This story originates from Newfoundland. The author, Thomas Pierce, attended an Adult Basic Education (ABE) program for two years and has progressed to the college level in order to study business. He was urged by family and friends to submit his work for publication, but only agreed to publish for the first time in the 1995 collection, A Newfoundland Spell, assembled by the Newfoundland Adult Basic Education Network. (courtesy of Harrish Press, Saint John's, 1995).
By Thomas Pierce
I remember vividly the day my family and I reluctantly left our home. My wife and I had talked at length about moving out of the area to find work, but had never taken the steps to do so until circumstances forced us to. It hadn't been that long ago that I had a steady job and a good income. My bills were paid, there was no wolf at the door and my children were fed. All this fell apart when the fishery collapsed. I could no longer provide for my family, and what was once taken for granted was now taken away.
I'll never forget the expression on my kids' faces when I told them we had to move. It's hard to explain to a 12-year-old that her life isn't over because she has to leave behind friends that she has spent her entire life with.
Trying to explain to nine-year old that he'll make new ones is almost impossible. The anger and resentment gave way to tears and sobs as the day inevitably came.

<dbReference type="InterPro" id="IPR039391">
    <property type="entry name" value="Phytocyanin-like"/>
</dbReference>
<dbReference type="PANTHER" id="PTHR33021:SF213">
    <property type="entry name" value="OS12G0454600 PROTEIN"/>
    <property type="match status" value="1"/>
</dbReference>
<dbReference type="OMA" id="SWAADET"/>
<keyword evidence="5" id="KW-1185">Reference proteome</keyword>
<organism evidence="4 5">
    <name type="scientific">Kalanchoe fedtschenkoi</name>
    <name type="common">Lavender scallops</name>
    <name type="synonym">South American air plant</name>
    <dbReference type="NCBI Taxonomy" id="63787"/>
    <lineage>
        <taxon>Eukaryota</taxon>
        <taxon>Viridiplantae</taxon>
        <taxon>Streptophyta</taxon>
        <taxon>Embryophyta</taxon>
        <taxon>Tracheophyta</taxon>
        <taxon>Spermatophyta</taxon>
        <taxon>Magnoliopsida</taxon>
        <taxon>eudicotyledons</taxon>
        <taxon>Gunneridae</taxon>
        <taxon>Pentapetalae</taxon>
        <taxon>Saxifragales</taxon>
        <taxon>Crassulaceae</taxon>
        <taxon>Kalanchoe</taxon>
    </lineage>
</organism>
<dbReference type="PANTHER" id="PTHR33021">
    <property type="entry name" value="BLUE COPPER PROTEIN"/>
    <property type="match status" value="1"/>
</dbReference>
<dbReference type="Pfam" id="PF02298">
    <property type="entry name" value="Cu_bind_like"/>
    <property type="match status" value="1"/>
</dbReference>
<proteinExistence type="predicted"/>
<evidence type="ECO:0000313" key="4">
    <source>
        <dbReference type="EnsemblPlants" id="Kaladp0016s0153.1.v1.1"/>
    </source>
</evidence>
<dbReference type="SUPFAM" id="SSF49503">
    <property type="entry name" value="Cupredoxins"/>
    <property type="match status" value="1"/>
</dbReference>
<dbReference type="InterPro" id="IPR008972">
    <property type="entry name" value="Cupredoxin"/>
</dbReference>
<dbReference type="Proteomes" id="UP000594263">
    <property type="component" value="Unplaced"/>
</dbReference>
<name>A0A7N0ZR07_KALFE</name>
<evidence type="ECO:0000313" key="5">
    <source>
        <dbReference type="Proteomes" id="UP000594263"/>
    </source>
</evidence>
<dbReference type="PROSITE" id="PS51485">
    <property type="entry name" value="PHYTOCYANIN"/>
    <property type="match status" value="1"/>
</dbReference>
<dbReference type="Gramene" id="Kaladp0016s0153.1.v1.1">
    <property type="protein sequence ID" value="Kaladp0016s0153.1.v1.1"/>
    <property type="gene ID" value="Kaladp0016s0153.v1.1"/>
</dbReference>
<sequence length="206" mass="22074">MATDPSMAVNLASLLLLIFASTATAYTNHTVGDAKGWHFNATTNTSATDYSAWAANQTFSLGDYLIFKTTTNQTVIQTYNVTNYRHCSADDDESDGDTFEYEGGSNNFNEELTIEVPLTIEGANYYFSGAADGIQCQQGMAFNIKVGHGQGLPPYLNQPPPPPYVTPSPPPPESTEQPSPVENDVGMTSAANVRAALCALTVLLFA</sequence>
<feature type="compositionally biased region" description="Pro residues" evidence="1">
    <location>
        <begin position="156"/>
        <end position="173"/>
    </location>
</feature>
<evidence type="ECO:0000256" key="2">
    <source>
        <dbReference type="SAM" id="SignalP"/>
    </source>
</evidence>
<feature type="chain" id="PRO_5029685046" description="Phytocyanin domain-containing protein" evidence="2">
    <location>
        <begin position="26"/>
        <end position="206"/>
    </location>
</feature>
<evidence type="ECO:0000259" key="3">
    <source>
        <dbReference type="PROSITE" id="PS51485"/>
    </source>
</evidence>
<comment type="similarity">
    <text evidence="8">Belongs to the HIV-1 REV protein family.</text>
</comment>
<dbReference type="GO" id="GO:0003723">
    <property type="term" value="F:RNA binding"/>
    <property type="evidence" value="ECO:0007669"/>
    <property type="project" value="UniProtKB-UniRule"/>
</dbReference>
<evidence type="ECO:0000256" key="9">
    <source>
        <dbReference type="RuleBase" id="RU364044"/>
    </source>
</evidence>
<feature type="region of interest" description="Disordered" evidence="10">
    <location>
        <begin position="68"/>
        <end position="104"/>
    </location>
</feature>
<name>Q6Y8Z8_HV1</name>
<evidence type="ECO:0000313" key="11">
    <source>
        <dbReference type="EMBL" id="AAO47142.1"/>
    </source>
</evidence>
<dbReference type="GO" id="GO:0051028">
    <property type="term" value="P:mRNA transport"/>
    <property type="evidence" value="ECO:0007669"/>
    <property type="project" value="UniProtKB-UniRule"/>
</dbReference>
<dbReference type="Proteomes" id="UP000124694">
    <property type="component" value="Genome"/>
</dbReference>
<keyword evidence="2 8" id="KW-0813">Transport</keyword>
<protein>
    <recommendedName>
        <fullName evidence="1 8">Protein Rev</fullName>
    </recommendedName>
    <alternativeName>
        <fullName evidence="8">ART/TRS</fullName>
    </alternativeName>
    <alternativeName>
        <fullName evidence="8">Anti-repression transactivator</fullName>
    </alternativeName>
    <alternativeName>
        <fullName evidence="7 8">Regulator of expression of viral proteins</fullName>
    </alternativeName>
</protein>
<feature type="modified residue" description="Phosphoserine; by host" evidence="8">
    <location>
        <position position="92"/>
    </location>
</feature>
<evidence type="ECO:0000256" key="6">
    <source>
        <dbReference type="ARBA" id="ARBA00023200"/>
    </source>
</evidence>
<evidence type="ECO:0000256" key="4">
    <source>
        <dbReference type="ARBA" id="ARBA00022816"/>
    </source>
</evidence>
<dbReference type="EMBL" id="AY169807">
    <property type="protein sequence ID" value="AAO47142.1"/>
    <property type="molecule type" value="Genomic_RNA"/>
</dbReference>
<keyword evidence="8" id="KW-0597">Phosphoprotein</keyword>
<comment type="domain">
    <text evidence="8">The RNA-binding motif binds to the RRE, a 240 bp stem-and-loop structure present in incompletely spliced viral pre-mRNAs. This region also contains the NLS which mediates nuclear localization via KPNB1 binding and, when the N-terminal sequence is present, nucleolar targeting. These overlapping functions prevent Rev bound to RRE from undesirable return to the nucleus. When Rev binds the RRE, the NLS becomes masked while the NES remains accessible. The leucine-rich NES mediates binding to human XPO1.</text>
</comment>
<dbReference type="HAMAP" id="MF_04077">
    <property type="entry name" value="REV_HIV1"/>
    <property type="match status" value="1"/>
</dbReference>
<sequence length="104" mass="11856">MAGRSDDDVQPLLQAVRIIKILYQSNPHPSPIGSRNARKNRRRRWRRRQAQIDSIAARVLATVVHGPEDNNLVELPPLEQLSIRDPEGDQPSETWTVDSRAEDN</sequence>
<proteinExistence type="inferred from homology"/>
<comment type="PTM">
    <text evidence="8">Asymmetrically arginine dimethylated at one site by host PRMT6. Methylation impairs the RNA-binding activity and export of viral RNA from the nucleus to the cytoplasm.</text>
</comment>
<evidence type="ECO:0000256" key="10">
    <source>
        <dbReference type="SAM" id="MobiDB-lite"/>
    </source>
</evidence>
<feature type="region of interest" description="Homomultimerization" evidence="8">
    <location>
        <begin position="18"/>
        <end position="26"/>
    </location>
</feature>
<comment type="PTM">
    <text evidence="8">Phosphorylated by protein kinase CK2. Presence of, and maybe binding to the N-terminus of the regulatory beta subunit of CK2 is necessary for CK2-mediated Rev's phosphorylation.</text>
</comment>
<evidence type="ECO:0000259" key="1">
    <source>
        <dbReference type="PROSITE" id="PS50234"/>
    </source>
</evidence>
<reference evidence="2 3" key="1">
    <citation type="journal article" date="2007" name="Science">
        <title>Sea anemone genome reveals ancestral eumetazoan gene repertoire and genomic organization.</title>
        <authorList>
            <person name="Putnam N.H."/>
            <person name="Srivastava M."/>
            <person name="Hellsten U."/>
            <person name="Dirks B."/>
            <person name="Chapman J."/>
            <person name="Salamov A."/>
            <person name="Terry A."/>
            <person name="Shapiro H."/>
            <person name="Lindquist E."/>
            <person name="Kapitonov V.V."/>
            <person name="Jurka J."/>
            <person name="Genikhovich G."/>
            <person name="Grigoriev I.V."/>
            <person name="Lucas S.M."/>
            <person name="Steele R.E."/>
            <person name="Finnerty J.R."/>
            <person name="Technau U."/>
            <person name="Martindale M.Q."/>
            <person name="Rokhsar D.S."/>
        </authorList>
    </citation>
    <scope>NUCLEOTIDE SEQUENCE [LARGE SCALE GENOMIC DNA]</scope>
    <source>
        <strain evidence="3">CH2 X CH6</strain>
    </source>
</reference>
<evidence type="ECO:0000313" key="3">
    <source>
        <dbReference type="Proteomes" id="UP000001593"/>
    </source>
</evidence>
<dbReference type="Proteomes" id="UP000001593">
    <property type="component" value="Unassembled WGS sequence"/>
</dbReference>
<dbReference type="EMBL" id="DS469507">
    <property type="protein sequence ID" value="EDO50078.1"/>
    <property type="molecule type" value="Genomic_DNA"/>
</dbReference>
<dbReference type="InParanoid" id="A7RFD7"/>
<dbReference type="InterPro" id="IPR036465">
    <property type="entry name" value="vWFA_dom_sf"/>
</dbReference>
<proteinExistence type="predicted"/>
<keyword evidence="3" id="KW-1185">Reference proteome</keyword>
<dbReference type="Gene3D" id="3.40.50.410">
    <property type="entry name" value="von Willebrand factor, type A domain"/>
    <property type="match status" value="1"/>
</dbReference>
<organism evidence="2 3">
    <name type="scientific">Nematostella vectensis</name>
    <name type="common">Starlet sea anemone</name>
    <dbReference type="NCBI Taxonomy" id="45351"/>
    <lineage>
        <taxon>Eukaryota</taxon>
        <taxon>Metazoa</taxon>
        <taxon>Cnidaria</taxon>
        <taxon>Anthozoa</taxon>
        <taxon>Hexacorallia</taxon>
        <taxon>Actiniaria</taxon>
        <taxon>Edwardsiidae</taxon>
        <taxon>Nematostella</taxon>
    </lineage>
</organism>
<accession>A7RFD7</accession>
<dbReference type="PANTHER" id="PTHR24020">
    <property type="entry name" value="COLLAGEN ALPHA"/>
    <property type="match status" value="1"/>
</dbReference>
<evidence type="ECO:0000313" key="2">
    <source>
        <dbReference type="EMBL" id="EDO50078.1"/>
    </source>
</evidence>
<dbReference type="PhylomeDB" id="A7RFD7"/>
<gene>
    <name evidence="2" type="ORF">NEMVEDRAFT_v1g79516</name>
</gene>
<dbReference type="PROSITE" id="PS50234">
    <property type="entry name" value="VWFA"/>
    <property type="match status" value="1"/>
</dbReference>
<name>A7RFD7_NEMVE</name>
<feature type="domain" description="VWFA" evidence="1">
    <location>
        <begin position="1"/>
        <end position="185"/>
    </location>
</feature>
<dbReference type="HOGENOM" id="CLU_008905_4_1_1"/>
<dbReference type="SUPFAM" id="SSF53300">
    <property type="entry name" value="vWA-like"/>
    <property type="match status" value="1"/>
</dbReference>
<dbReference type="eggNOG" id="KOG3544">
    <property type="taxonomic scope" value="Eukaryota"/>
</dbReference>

My son, the youngest, grasped the gatepost and hugged it tightly, refusing to enter the car. My wife knelt beside him and gently stroked his blonde hair as she cried right along with him. He finally gave up the post and flung his little arms around his mother's neck.
"I don't wanna go, Mommy," he sobbed. "Please stay home with me."
His mother whispered something in his ear that made him stop, look into her eyes and nod. To this day I don't know what she said to him. He climbed into the back seat with his sister who was valiantly trying to hold back her own tears, but the redness in her eyes showed her failure. She stared out through the car window and remained quiet. I didn't know it at the time, but she had told her friends not to come and see her off. She didn't want them to see her cry.
"Daddy," my son said, as we pulled out of the drive, "is it okay for men to cry if something hurts alot?"
"Yes," I calmly answered, trying to hide the quiver in my voice, "Of course it is , son."
"Cause, Daddy," he said, as he stifled a sob, "it really hurts a lot."
"It hurts me too, son," I replied, and a tear somehow managed to surface and roll down my cheek.
I looked over at my wife, who looked back at me with eyes that were wet and red. Her smile failed to hide the pain. I reached for her hand, squeezed it tightly and drove away.